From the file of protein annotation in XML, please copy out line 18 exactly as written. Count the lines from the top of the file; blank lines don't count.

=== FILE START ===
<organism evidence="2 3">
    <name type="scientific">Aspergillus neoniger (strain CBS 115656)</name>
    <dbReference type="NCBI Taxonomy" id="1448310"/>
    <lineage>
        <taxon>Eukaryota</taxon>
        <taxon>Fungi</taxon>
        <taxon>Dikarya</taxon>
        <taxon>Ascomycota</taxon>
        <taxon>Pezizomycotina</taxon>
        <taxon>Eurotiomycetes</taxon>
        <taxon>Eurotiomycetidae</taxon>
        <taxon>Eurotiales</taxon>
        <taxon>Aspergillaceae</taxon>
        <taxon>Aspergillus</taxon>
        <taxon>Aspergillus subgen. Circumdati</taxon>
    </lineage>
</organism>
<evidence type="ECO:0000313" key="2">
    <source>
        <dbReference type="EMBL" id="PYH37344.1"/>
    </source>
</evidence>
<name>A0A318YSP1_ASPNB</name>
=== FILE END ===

<evidence type="ECO:0000313" key="2">